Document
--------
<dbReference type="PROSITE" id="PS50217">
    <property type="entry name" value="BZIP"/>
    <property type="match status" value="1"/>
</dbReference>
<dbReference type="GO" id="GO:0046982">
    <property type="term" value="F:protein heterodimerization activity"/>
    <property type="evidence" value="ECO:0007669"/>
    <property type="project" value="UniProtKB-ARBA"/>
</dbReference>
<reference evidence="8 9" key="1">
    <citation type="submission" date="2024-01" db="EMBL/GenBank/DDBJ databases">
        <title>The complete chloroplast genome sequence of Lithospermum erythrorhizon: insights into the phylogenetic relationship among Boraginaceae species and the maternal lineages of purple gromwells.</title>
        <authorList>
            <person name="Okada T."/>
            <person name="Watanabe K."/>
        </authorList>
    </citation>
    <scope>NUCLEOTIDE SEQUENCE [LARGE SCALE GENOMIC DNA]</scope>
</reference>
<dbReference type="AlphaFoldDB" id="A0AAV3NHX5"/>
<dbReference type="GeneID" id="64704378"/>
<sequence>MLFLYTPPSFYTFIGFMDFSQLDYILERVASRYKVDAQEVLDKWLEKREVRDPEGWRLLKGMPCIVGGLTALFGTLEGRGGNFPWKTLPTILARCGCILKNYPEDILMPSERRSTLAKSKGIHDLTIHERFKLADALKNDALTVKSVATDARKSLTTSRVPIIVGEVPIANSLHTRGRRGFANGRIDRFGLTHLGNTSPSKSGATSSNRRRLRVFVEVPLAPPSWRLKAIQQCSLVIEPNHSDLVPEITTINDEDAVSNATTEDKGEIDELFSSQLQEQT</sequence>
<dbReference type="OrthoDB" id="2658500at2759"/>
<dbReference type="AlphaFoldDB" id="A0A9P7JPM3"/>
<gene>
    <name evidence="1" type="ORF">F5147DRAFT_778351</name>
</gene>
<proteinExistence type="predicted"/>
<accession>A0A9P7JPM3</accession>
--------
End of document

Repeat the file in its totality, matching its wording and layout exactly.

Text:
<dbReference type="PROSITE" id="PS50217">
    <property type="entry name" value="BZIP"/>
    <property type="match status" value="1"/>
</dbReference>
<dbReference type="GO" id="GO:0046982">
    <property type="term" value="F:protein heterodimerization activity"/>
    <property type="evidence" value="ECO:0007669"/>
    <property type="project" value="UniProtKB-ARBA"/>
</dbReference>
<reference evidence="8 9" key="1">
    <citation type="submission" date="2024-01" db="EMBL/GenBank/DDBJ databases">
        <title>The complete chloroplast genome sequence of Lithospermum erythrorhizon: insights into the phylogenetic relationship among Boraginaceae species and the maternal lineages of purple gromwells.</title>
        <authorList>
            <person name="Okada T."/>
            <person name="Watanabe K."/>
        </authorList>
    </citation>
    <scope>NUCLEOTIDE SEQUENCE [LARGE SCALE GENOMIC DNA]</scope>
</reference>
<dbReference type="AlphaFoldDB" id="A0AAV3NHX5"/>
<dbReference type="GeneID" id="64704378"/>
<sequence>MLFLYTPPSFYTFIGFMDFSQLDYILERVASRYKVDAQEVLDKWLEKREVRDPEGWRLLKGMPCIVGGLTALFGTLEGRGGNFPWKTLPTILARCGCILKNYPEDILMPSERRSTLAKSKGIHDLTIHERFKLADALKNDALTVKSVATDARKSLTTSRVPIIVGEVPIANSLHTRGRRGFANGRIDRFGLTHLGNTSPSKSGATSSNRRRLRVFVEVPLAPPSWRLKAIQQCSLVIEPNHSDLVPEITTINDEDAVSNATTEDKGEIDELFSSQLQEQT</sequence>
<dbReference type="OrthoDB" id="2658500at2759"/>
<dbReference type="AlphaFoldDB" id="A0A9P7JPM3"/>
<gene>
    <name evidence="1" type="ORF">F5147DRAFT_778351</name>
</gene>
<proteinExistence type="predicted"/>
<accession>A0A9P7JPM3</accession>